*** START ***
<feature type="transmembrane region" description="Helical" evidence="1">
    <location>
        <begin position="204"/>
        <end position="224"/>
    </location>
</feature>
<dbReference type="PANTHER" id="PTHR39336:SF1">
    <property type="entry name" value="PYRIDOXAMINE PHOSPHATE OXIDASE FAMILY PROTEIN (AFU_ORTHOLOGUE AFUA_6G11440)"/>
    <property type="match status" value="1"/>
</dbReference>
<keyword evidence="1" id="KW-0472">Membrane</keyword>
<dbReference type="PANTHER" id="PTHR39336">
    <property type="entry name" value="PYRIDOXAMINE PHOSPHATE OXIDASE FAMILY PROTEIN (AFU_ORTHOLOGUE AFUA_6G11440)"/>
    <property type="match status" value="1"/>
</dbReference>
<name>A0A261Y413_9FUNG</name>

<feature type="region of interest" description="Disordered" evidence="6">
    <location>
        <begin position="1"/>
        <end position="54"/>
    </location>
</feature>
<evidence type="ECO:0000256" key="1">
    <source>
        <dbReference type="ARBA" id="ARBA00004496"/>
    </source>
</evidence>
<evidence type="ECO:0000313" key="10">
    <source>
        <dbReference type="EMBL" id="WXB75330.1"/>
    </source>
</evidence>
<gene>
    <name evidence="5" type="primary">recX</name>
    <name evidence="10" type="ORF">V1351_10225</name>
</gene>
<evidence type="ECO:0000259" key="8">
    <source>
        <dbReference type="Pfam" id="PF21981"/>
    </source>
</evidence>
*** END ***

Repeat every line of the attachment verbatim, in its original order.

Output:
<feature type="transmembrane region" description="Helical" evidence="1">
    <location>
        <begin position="204"/>
        <end position="224"/>
    </location>
</feature>
<dbReference type="PANTHER" id="PTHR39336:SF1">
    <property type="entry name" value="PYRIDOXAMINE PHOSPHATE OXIDASE FAMILY PROTEIN (AFU_ORTHOLOGUE AFUA_6G11440)"/>
    <property type="match status" value="1"/>
</dbReference>
<keyword evidence="1" id="KW-0472">Membrane</keyword>
<dbReference type="PANTHER" id="PTHR39336">
    <property type="entry name" value="PYRIDOXAMINE PHOSPHATE OXIDASE FAMILY PROTEIN (AFU_ORTHOLOGUE AFUA_6G11440)"/>
    <property type="match status" value="1"/>
</dbReference>
<name>A0A261Y413_9FUNG</name>

<feature type="region of interest" description="Disordered" evidence="6">
    <location>
        <begin position="1"/>
        <end position="54"/>
    </location>
</feature>
<evidence type="ECO:0000256" key="1">
    <source>
        <dbReference type="ARBA" id="ARBA00004496"/>
    </source>
</evidence>
<evidence type="ECO:0000313" key="10">
    <source>
        <dbReference type="EMBL" id="WXB75330.1"/>
    </source>
</evidence>
<gene>
    <name evidence="5" type="primary">recX</name>
    <name evidence="10" type="ORF">V1351_10225</name>
</gene>
<evidence type="ECO:0000259" key="8">
    <source>
        <dbReference type="Pfam" id="PF21981"/>
    </source>
</evidence>